Derrida states "God, the Egyptians believed, had made man a gift of writing just as he inspired dreams. Interpreters, like dreams themselves then had only to draw upon the curiological or tropological storehouse". Dreams were given to man by God. It had to have been the case for Egyptian antiquity that these dreams were for us if they were given to us by something like a God. Because of this luxury that God bestowed to the Egyptians, there were the "job-openings" for interpreters of these dreams. Surely, everyone could believe in what the interpreter had to say if they believed that dreams could be interpreted in the first place; The curiosity and temptation of man to see what was happening to him when they were not thinking, when they were dreaming. This would lead us to the real truth, the real purity. Afterall, God had given them to us, so it was just matter of a sage being able to interpret what was being reported in a dream. There was a storehouse for interpreting what was being reported, an archive of signs that represented these "original signs" in a dream. Tropological, because it would seriously be considered as a practice to interpret figurative meanings as being literal; Curiological, because everything being reported was using Egyptian Hieroglyphics to represent the things and sounds that were being reported. "They would readily find their the key to dreams, which they would then pretend to divine". Interpreters of dreams who were held in esteem because the idea that God had given man dreams to easily be interpreted had keys to these dreams, ways of taking what was being reported as a dream and turning it into something else, into something that the "wanter of dream knowledge" wanted it to be turned into. The interpreters would come as sources of divination and would be held in esteem for the ease of being able to interpret the reports of a dream. Freud states "if a man dreams of a dragon, the Interpreter assured him it signified majesty; if of a serpent, a disease, a viper, money; frogs, impostors." Here was the key to interpretation. The taking of something being reported by one person to another person held in esteem because of their power to consult a "stored house" of significations that could easily be transposed into to a super-meaning. This super-meaning would have greater significance than the writing in the dream, of the psyche operating on it's own without a need for transcription until the idea of dreams meaning more than their own operation, where God was seen as giving dreams to men, and where God gave the keys to certain people to use other significations to attribute super-meanings to these "original" significations of the dream. Freud states "Their customers would look to find a known analogy, become venerable by long application to mysterious wisdom, for the groundwork of their deciphering; and the Decipherers themselves would as naturally fly to some confessed authority, to support their pretended Science. But what ground or authority could this be, if not the mysterious learning of symbolic characters?" Freud will have no problem calling those who went to dream interpreters, customers. Their customers, already ahead of time, would be looking for a known analogy, a transcription from one place to another. From the original meaning, de-privileged, to the super-meaning that would give them the presence, the purity of what they were seeking, the divine word of God would bestow itself to the interpreter for the customer. The customers would believe in what was being given to them as the word of God by repetition. Those who wanted their dreams interpreted would allow themselves to be guided by "long applications" of "mysterious wisdom". Long applications; the duration of a dream interpretation session, the semblance that work was going on, work that the interpreter was doing that would bring the customer to the idea of what the true meaning of their dream was. Long applications; the repetition of sessions that would fully embody a trust in the customer that the length of the session would first enable. Mysterious wisdom; a knowledge, an intuition, that was only meant for certain people to understand. It wasn't for everyone. It was only those with the divine trust of God where people were found who could speak the word of God through other peoples dreams. But even those who were given the divine trust of God; they would "naturally fly" to a confessed authority in support of their science. So then, the interpreters weren't intuiting the meaning of dreams during their sessions, during their work. They were "naturally flying" to another authority, deferring their ostensible authority to another authority, where they would stop and accept this authority. Was this how a dream session would occur? Would this be how the dream session would work? The customer would come into the dream session, tell the interpreter of dreams about their own dreams, and then the interpreter would go to another "confessed authority" to do their work. Were dream interpreters references upon references? Was their work like a living lexicon? If so, how could there be lengthy sessions if the interpreter was merely a reference to another lexicon? How could they convince their customers to trust them if they appeared to only be consulting other texts when doing their work? "The Egyptian priests, the first interpreters of dreams, took their rules from the species of divination, from their symbolic riddling, in which they were so deeply read: A ground of interpretation which would give the strongest credit to the Art; and equally satisfy the diviner and the Consulted: for by this time it was generally believed that their Gods have given them hieroglyphic writing. So that nothing was more natural than to imagine that these Gods, who in their opinion gave dreams likewise, had employed the same mode of expression in both revelations. " The interpreters were seen as being deeply read. So on command, when given the picture or representation being reported in a dream by the customer, by the consulted, they would have at their disposal a "deep reading" of "symbolic riddling". Interpreters were deeply read on riddles. They would tell customers "riddles". They were used to telling customers riddles, and learned to be good at telling riddles to their customers. The length of a session then can be inferred as the telling of riddles to a customer which the customer found appropriate, which would keep the customer coming back for more. If you told the customer exactly everything they wanted to hear in one second, not only would the work of the interpreter be extinguished, but the customer would be dissatisfied. Even as God gave dreams to man and interpreters to man in order to interpret mans dreams, certainly it couldn't be the case that it was as easy as seconds to be able to interpret a dream. Instead, there would be lengthy sessions where no clear cut answer were ever given to the customer, where the customer instead would be told riddles that would vaguely signify a meaning to their dream. And this wasn't just the riddling of the interpreter, the riddling that they were so "well read" on, but it was the riddling of the customer who actually didn't want to be told the immediate truth of their dreams. Instead, meaning had to be surrounded by a long riddling process, that always would be deferred to another session. Both the interpreter and customer were satisfied. The Customer kept coming back for more and satisfying the interpreter, and the interpreter kept deferring the meaning of their dreams, not-so-ironically to the satisfaction of the customer. But beyond this, how important is the idea of God giving man not just dreams, but hieroglyphic writing? This was the grounding stabilizer of the dream interpretation session. Gods gave man dreams. It was only appropriate that if God was going to be this accommodating to man, that the Gods also "employed the same mode of expression in both revelations". If when I dream I see pictures, and dreams were given to me by Gods, then it has to be the case that the interpretations happen in the same mode of expression, in this case, the pictoral graphic, the hieroglyphic. The Egyptians didn't have Descartes. They didn't have someone saying that it was possible for the Gods to deceive them. The God's superseded reason, they superseded whatever "experience" was in Egyptian antiquity, because personal experience wasn't privileged as form of authority for "reality". Instead all authority was giving to invisible divination. It wasn't personal. Authority was open to everyone not through their own personal experiences, but through going to dream interpretation sessions where they would be told their meaning by someone else who was chosen by God to refer to another authority. For interpreters weren't the Gods themselves, but arbiters of his word, by referring to a text, a text that is not accounted for as being self-referencing to it's own authority.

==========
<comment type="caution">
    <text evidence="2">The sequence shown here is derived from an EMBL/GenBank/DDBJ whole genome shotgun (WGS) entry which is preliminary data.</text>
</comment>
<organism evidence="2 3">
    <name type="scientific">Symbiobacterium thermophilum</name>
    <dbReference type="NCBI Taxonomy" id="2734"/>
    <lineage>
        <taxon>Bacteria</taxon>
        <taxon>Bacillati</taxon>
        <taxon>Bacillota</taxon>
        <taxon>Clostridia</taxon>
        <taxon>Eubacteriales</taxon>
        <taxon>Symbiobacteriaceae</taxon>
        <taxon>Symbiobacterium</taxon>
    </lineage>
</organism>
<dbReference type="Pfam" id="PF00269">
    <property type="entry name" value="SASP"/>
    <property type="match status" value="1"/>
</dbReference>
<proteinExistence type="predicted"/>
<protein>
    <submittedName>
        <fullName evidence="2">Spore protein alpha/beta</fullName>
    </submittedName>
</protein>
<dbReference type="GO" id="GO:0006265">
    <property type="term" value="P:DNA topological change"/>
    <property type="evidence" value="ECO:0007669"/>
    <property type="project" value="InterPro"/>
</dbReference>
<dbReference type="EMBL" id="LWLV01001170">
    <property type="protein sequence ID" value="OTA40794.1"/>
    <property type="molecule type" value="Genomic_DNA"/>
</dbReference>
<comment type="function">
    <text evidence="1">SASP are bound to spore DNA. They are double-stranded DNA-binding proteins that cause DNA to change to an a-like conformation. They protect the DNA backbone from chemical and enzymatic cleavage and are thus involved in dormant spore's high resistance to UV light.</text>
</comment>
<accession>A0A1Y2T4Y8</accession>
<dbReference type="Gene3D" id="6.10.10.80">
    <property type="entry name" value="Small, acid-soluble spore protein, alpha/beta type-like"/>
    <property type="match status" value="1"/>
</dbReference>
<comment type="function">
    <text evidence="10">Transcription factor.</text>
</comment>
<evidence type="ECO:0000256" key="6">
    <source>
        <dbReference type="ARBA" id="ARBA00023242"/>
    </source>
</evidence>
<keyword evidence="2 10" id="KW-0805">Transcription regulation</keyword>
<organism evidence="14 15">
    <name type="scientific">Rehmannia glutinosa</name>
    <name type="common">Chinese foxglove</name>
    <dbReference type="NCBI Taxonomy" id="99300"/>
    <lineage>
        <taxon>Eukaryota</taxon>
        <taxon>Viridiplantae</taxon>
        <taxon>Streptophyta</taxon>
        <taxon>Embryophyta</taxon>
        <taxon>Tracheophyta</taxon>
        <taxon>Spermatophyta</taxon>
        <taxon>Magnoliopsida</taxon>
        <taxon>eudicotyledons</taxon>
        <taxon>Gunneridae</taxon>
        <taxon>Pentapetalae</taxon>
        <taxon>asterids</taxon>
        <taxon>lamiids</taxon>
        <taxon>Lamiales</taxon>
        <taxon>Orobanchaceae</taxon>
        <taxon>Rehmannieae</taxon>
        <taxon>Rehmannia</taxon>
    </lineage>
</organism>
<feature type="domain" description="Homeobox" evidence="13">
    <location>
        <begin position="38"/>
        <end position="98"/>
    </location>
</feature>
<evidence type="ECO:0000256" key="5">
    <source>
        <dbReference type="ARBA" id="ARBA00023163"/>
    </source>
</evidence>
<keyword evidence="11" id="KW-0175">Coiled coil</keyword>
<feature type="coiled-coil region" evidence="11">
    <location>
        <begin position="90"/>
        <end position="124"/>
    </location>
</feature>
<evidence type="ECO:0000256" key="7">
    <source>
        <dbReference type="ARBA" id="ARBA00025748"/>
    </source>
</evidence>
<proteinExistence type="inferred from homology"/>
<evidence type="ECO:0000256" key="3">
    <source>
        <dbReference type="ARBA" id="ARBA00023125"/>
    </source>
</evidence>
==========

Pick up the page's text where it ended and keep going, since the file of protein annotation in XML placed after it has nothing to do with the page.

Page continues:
"It's here that the Freudian break occurs". What is this break? "He makes of psychical writing so originary a production that the writing we believe to be designated by the proper sense of a word-a script which is coded and visible in the world-would only be the metaphor of psychical writing.". In the statements made above, the underlying sentiment was that what was "written to psyche" was not graphic, written, or hieroglyphic, but something even more original than these modes of expression. The use of pictures and eventually words to represent a dream were metaphors, meaning a difference from an originality that Freud thought enveloped the psyche. A metaphor is only in the world, and by this, Freud wants to designate dreams as happening outside of the world. And because they operated outside the world, no interpretation inside the world could account for what a dream was about, let alone how it would be possible for dreams to happen in the first place. Many breaks happen here actually. First, Gods are no longer privileged as the arbiters of truth or the word, the "psyche" is. The psyche, specifically in a dream, is something different from what any interpreter could represent it as, in this case, hieroglyphics. The interpretation itself is a metaphor for something that was original. Being stated as "original", it naturally earns for itself a privileged place over any signifiers that were always going back to some originality in order to understand this originality. The signifiers, the hieroglyphics, were only at the service of "originality". Signifiers are "visible in the world". They are literally "hard-coded". The visibility of interpretation, of the metaphor, strips itself of the authority to be the original mise en scene of the dreamer. Visibility takes away the authority it wants to understand what it wants to understand, the invisible (Merleau-Ponty). What is this primary writing of the psyche that Freud privileges, which inevitably de-privileges the signifiers that want it to mean it's originality, its invisibility? "It works, no doubt, with a mass of elements which have been codified in the course of an individual or collective history. But in its operations, lexicon, and syntax a purely idiomatic residue is irreducible and is made to bear the burden of interpretation in the communication between unconsciousnesses." There are a "mass of elements" that have been "codified" to individuals and to their collective history (I.E. a collective unconscious. Again, as an open question, what is the difference between this Freudian pyschologistic concept of a collective unconscious and Husserl's Transcendental Ego?) but the way in which the operation happens to this individual and collective history is "purely idiomatic" and henceforth, irreducible. Additionally, and for our case, most importantly, this operation that can't be represented but by a "contaminated metaphor" is nonetheless made to bear the burden of a "contaminated metaphor". For us to be able to communicate to each other, about our dreams, we have no choice but in being able to use the metaphor in our communication. "No meaningful material or prerequisite text exists which he might simply use". By "rights" of the irreducibility of "psychic writing", there is nothing in the psyche that could represent itself. Only by always deferring to a metaphor can interpreters have their lengthy sessions of riddling. This is the limitation of the Traumbuch (the Dreambook). "As much as it is a function of the generality and the rigidity of the code, this limitation is a function of an excessive preoccupation with content, and an insufficient concern for relations, locations, processes, and differences". Does content here mean anything else other than an immediate understanding? A word, maybe 2 or 3 words, that signify to the customer that the images that they had dreamed of had an immediate meaning that would nonetheless take a lengthy session to reveal. What is my dream about? What does it represent? These are the questions the customer puts to the interpreter which satisfies both. This is an "excessive preoccupation with content". But what about the context of the dragon? Where was the dragon? What was next to him, even if it was empty space? How did it first come onto the scene as a focal point? Why was the dragon the focal point of the dream and not the cloud in which it hovered over? When a dream is remembered, how come none of the context is of any importance? Why is there an "insufficient concern for relations, locations, processes, and differences?" According to Freud, to put it briefly, because customers wanted to be riddled with immediate meanings by interpreters who could provide these sessions. There was a demand for this satisfaction enjoyed by both the customer and interpreter. In Freud's own words, "I, on the contrary, am prepared to find that the same piece of content may conceal a different meaning when it occurs in various people or in various contexts". And so herein lies the "Freudian break" with classical philosophy. No longer was anything to be found immediately with reference to an authority that itself had to defer it's authority ad infinitum. Instead, content's depended on contexts, and different people. This isn't just a break with "classical" dream interpretation, but a break with how thinking would happen: To no longer look at the possibility of an immediate truth, but to look at all the circumstances that surrounded this initial desire that privileged a presence, that privileged one thing in a dream. Herein is the place not only where dreams become more ambiguous, but reality becomes more ambiguous. And because both dream interpretation and philosophy are not so easily defined, this doesn't stop an interpretation of dreams nor an interpretation of reality. It simply doesn't make it so easy as referring to some Dreambook to interpret your reality and dreams for you.